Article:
Earlier this week, my daughter reminded me that I should follow my own rules. The conversation started innocently enough with the usual supper hour discussion as to how her school day went. Let me back up a bit here and tell you that this is my daughter’s first year of high school. As such her first few weeks have been filled with excitement, some worry and a little fear mixed in just to make things interesting. Nothing unusual for a fourteen year old entering a new school four times the size of her previous one.
As she was elaborating on the many interactions she had with new and old friends and her thoughts on the senior students, I felt I had to interject with the question that was burning in my mind. “What assignments do you have coming up this week?”, I blurted out as if the words were trapped inside. The question was met with a pause and a stare with a furrowed brow (not sure where she gets that from). “Dad,” (insert a three- second pause), “didn’t you check our calendar?” Her response was met with a smile and a pause of my own. Yes we share a Google calendar and this was her way of telling me that she was doing her best to stay on top of things.
Last year the students and staff at my daughter’s school were part of a pilot for Google Apps for Education and each student had an opportunity to explore and utilize the applications. My daughter was keen to explore all of the applications but she was particularly interested Google Calendar. She created one for us to share and sent me an email invitation to collaborate. Since that day we have been sharing the calendar and adding important dates for her academic and extra curricular activities, times when I will be out of town and most importantly our father-daughter dates.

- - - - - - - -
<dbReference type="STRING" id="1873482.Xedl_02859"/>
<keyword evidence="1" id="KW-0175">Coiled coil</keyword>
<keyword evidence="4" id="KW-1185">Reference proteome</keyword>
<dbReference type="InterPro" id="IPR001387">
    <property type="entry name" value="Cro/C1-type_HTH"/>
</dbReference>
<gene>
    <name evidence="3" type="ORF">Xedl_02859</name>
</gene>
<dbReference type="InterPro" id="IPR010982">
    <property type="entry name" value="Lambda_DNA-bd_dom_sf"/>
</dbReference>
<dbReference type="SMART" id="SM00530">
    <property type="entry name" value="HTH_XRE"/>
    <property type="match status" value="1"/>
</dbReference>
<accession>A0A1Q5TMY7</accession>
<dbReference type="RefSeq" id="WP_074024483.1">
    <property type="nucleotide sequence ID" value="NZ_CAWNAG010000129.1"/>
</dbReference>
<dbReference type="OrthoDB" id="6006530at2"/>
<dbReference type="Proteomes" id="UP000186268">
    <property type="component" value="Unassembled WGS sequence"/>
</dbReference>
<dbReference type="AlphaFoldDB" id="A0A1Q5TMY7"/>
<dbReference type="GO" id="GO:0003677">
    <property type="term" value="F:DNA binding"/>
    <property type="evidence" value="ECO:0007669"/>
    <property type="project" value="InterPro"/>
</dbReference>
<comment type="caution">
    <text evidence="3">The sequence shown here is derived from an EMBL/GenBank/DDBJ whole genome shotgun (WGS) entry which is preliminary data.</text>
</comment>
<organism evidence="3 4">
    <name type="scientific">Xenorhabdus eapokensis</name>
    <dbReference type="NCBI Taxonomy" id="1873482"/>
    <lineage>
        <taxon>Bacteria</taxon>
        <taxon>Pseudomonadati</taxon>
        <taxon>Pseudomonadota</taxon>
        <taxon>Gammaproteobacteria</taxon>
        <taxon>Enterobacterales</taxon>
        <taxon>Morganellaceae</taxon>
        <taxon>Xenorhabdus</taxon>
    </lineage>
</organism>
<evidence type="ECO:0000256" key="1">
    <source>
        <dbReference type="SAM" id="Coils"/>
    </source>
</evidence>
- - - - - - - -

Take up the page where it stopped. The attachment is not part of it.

This got me thinking of how far we have come with information sharing and collaboration. The possibilities for staying connected seem limitless and the power that this connectivity has to support all of our students truly complements our efforts as school leaders. The use of a shared calendar with staff is a great way to get all staff connected to the life of the school and an easy entry into digital collaboration. Upcoming events, celebrations and deadlines are but a few items that we can readily share with staff to get the ball rolling.